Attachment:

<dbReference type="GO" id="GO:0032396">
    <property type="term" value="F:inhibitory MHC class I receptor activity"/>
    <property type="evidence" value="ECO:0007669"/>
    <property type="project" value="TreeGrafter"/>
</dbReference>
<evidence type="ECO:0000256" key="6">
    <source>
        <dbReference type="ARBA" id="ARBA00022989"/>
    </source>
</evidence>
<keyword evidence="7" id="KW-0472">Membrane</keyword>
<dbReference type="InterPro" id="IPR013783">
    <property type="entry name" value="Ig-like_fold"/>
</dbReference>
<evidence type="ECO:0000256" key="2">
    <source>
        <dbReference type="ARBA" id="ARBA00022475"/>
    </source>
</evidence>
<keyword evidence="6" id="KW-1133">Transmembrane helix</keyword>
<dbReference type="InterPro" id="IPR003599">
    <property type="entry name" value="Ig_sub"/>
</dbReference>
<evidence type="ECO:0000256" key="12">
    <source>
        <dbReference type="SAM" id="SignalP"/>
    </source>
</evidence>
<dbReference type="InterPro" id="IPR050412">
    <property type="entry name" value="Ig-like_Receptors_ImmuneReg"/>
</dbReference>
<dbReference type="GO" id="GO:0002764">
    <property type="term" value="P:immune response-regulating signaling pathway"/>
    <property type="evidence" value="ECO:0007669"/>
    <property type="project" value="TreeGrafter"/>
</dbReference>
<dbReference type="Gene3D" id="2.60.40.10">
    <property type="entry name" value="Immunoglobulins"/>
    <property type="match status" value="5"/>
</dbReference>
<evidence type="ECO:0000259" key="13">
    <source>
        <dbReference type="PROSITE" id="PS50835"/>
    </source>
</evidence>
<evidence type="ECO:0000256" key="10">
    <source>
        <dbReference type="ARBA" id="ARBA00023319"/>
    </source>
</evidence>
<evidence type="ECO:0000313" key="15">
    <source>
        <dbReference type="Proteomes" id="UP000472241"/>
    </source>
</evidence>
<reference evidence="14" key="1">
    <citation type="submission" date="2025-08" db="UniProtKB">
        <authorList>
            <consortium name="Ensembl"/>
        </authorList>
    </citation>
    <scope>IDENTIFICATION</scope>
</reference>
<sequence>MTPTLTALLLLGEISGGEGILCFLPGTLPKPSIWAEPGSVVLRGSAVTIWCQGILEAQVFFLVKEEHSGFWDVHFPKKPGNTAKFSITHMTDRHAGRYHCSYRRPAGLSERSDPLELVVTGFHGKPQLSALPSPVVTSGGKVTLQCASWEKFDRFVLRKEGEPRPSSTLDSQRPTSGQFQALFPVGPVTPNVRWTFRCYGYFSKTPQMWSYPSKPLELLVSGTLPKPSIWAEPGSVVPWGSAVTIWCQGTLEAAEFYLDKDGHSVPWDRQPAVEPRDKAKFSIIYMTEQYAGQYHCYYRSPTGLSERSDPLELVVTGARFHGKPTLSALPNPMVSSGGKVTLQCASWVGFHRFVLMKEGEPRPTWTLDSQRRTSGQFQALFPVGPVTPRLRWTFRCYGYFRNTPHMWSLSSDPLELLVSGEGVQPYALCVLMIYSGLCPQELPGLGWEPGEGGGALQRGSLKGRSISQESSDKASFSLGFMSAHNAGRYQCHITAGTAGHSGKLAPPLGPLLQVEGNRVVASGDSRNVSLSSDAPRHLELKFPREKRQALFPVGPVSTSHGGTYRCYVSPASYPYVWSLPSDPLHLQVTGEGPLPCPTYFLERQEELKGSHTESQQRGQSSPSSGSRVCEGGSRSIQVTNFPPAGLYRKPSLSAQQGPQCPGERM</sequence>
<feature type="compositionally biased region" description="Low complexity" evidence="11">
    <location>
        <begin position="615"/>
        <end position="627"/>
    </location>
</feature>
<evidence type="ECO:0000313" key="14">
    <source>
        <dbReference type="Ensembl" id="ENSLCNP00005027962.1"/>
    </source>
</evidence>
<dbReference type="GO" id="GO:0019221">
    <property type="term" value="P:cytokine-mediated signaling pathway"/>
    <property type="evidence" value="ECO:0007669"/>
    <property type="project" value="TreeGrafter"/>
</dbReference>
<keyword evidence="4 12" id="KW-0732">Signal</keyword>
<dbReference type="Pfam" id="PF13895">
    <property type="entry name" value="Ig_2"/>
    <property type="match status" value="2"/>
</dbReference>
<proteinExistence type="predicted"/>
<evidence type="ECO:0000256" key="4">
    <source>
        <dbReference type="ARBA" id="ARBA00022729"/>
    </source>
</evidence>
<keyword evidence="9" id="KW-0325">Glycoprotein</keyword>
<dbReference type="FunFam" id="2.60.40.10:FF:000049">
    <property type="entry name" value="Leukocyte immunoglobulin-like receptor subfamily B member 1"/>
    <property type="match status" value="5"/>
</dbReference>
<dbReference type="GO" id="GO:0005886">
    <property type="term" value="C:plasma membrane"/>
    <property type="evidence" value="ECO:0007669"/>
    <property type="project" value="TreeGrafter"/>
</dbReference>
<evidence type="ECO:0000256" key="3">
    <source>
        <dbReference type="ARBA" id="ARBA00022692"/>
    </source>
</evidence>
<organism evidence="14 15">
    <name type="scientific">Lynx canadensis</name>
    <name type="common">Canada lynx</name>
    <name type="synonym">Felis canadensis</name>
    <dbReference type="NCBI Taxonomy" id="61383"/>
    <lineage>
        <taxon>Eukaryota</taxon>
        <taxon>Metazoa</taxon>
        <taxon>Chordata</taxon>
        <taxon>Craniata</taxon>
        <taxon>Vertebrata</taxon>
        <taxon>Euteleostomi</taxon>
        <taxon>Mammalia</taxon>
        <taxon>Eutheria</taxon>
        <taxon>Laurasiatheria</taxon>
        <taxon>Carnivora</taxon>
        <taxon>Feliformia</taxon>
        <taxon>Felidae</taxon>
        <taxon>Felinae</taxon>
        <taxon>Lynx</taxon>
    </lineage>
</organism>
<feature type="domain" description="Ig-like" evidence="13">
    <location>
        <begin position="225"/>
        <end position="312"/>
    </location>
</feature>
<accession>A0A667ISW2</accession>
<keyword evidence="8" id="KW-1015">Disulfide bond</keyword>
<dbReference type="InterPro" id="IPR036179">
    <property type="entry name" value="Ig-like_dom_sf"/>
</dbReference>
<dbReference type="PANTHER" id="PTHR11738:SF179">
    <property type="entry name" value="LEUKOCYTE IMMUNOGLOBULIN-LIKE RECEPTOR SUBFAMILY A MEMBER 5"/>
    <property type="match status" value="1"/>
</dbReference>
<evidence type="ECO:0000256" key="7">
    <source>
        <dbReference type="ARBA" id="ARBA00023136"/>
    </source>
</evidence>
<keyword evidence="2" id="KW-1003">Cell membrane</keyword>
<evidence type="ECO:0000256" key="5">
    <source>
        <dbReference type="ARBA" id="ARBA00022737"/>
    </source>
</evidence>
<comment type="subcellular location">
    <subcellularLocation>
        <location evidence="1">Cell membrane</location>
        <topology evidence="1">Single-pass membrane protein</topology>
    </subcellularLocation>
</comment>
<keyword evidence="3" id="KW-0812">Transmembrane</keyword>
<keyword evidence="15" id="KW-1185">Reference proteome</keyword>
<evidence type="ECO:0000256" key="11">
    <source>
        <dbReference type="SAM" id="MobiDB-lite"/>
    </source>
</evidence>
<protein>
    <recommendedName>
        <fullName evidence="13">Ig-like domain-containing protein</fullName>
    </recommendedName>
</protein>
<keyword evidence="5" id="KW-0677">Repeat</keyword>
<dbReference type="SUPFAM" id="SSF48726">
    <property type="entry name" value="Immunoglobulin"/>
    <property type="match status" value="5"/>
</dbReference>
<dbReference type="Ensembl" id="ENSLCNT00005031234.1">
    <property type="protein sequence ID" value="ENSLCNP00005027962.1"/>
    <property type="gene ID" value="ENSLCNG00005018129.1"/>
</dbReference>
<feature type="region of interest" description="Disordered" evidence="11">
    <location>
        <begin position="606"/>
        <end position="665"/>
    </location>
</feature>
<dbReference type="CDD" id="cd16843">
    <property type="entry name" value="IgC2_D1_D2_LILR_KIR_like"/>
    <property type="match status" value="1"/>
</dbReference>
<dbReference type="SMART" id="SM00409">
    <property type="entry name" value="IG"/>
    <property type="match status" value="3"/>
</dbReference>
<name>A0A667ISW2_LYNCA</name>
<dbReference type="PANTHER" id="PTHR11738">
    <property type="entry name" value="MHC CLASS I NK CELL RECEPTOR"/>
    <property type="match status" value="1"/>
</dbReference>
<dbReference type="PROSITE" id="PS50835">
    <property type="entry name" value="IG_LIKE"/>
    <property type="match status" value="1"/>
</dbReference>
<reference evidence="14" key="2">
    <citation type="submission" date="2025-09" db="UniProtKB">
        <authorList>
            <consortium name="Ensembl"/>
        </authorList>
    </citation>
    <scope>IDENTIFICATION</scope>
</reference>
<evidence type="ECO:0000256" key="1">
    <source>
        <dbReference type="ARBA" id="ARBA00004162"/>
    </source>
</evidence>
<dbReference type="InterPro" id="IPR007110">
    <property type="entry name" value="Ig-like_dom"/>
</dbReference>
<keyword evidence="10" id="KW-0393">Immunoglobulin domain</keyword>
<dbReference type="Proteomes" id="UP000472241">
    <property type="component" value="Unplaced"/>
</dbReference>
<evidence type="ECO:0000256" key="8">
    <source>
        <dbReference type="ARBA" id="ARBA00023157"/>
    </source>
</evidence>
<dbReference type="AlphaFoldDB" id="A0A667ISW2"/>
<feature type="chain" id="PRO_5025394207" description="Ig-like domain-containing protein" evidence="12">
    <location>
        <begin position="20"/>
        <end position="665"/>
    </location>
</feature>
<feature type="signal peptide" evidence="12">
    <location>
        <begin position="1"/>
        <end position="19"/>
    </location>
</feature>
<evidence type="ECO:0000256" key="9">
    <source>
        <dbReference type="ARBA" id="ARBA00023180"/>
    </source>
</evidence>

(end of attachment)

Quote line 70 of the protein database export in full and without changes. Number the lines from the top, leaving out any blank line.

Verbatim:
</feature>